Ever since the Internet has fought back against the the Stop Online Piracy Act (SOPA), top supporters of the dangerous blacklist legislation have tried to mask its full consequences by misconstruing criticism and distorting the opposition’s position. On Saturday, former First Amendment lawyer and current representative of the MPAA and Director’s Guild, Floyd Abrams, wrote a disingenuous op-ed in the Washington Post that put all of Big Content’s misleading arguments and numerous strawmen in one place.

Let’s look at these claims one at a time.  First, Abrams asserts:

[M]any critics of anti-piracy legislation acknowledge that a serious problem exists…yet seem unwilling to meaningfully address the problem. Google, Facebook and Twitter…have offered little in the way of solutions.

This is both misleading and factually untrue. When SOPA was written, technology companies were not allowed to offer solutions — they were completely shut out of the writing process. Since then, a bipartisan group of Congressmen — led by Rep. Darrell Issa (R-CA) and Sen. Ron Wyden (D-OR) — released an alternative to SOPA, called OPEN. While the bill is not perfect, it is a drastic improvement over SOPA that is narrowly targeted to the actual issue that would have significantly less impact on free speech.

For many critics, their objection is not to this or that provision but to the very concept that in some circumstances — and a copyright violation is one — what goes up on the Web must come down. The United States has never had a policy exempting the Internet from laws governing content. We cannot and should not.

Mr. Abrams does not and probably cannot link to the “many critics” who say this because there are none. No one is suggesting that copyright laws don’t apply to the Internet, which is why rightsholders already have ample tools at their disposal.  For example, the Digital Millennium Copyright Act (DMCA) already allows copyright holders to send notice to websites to remove copyrighted content.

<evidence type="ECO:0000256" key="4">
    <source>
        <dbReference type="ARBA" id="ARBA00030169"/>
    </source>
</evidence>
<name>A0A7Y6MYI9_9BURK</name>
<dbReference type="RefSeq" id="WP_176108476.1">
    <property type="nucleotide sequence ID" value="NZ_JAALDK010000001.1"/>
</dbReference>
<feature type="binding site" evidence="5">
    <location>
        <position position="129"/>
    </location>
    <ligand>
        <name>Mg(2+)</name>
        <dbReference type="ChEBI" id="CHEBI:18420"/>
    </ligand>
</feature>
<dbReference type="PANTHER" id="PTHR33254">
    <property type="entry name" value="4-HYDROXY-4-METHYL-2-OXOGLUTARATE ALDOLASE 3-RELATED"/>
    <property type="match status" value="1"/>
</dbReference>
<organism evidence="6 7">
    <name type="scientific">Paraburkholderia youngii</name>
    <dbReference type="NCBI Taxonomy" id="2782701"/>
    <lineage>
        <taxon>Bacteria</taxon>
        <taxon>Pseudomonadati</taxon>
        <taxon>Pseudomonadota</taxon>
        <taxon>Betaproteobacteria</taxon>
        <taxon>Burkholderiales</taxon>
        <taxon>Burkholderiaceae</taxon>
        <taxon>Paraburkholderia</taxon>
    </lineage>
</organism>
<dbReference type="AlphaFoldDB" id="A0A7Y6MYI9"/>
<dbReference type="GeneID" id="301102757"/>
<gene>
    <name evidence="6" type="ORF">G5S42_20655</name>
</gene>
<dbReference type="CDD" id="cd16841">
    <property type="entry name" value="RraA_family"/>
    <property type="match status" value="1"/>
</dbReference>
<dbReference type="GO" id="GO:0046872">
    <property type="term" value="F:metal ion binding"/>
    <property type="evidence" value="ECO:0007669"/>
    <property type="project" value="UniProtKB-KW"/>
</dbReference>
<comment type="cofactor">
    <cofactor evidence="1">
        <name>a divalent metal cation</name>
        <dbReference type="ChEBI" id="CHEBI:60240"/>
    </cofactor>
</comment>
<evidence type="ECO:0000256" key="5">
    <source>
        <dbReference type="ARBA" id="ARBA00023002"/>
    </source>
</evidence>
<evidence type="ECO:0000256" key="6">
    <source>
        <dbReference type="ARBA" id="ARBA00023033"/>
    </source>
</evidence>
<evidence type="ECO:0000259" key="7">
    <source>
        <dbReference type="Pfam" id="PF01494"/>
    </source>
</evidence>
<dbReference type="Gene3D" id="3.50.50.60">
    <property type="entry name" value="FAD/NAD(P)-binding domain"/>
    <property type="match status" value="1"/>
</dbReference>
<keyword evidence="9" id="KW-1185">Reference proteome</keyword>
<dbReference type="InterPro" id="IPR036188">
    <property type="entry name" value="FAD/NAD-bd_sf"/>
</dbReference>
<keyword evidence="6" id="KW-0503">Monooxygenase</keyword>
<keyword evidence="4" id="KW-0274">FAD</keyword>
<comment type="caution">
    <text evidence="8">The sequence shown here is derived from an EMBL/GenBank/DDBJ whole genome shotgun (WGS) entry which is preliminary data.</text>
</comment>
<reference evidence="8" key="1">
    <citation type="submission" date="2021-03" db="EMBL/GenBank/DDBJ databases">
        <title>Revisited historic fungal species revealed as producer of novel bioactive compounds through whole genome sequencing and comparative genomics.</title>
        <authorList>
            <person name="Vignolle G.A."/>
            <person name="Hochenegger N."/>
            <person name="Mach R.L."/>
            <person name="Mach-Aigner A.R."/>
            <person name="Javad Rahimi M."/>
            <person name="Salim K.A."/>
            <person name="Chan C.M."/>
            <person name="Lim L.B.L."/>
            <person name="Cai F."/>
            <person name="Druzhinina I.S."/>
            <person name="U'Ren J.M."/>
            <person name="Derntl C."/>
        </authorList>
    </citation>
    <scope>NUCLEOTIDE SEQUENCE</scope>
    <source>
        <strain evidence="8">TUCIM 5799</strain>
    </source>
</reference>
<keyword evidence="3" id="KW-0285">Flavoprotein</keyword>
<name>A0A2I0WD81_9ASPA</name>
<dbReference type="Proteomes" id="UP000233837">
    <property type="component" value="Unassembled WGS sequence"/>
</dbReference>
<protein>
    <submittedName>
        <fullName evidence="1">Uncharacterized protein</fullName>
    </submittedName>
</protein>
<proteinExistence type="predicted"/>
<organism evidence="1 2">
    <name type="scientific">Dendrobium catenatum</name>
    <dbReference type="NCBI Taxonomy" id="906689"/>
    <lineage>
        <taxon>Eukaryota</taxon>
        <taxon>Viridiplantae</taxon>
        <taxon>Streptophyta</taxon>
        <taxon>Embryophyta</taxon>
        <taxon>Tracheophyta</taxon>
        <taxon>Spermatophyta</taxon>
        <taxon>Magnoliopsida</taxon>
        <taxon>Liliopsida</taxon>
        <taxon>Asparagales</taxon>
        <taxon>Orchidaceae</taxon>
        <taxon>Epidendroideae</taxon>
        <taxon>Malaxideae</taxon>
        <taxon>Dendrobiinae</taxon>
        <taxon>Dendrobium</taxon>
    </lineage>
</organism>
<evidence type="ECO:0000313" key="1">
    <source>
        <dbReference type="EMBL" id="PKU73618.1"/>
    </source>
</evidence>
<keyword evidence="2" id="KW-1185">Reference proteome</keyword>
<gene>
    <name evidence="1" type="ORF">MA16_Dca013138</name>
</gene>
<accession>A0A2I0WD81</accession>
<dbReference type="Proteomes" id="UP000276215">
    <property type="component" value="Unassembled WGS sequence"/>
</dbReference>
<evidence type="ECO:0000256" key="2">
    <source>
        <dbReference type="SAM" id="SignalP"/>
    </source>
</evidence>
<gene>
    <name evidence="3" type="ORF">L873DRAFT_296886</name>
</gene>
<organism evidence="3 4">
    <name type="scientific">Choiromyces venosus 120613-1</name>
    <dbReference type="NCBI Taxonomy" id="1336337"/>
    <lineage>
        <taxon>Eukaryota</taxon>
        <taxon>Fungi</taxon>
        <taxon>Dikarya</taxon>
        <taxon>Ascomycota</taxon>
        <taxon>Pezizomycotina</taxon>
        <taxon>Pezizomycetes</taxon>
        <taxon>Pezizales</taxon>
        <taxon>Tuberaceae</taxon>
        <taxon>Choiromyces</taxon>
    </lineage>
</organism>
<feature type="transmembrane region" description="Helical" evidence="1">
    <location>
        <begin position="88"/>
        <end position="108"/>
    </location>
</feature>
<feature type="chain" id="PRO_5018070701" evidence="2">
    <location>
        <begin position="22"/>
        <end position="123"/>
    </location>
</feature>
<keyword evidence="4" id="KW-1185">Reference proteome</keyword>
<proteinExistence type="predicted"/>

The proposition that efforts to enforce the Copyright Act on the Internet amount to some sort of censorship, let alone Chinese-level censorship, is not merely fanciful. It trivializes the pain inflicted by actual censorship that occurs in repressive states throughout the world. Chinese dissidents do not yearn for freedom in order to download pirated movies.

It’s not just critics that compare SOPA to China’s Great Firewall. MPAA Chairman and colleague of Mr. Abrams, Chris Dodd, looked to China last week when he said, "When the Chinese told Google that they had to block sites or they couldn't do [business] in their country, they managed to figure out how to block sites."  Many Chinese Internet activists and bloggers have also seen similarities. And if Mr. Abrams is concerned about Chinese dissidents, he should also know that provisions in SOPA could pose a legal threat to many of the anonymity and circumvention tools Chinese activists use to get around the censors and avoid arrest.

None of this means that whatever legislation is adopted should not be carefully drafted to minimize even potential conflicts with principles of free expression.

Here is finally a statement where EFF and Floyd Abrams agree — but SOPA clearly does not minimize any conflicts with free expression. Even in his letter to Congress endorsing SOPA, Abrams admitted that SOPA will censor non-infringing speech, stating that “When injunctive relief includes blocking domain names, the blockage of non-infringing or protected content may result.”

Many First Amendment lawyers don’t take that result lightly. As a letter signed by over 100 other law professors observed, SOPA and Protect-IP “represents the most ill-advised and destructive intellectual property legislation in recent memory.” Harvard Law School’s Laurence Tribe, one of the nation’s foremost experts on constitutional law, wrote to Congress concluding the bill plainly violates the First Amendment because it “an overbroad scheme that will predictably result in depriving U.S. audiences of protected, non-infringing speech.”

SOPA would not just go after copyright infringers; it leaves no one on the Internet untouched. Twitter’s general counsel, Alex Mcgillivray, recently wrote a great hypothetical illustrating how site-wide censorship will affect millions of “ordinary, non-infringing users.” As Washington Post blogger Alexandria Petri remarked, “This isn't even throwing the baby out with the bathwater. This is bludgeoning the baby repeatedly with a sledgehammer and then throwing out the whole bathroom.”

Please help keep the Internet free and take action to help stop this bill.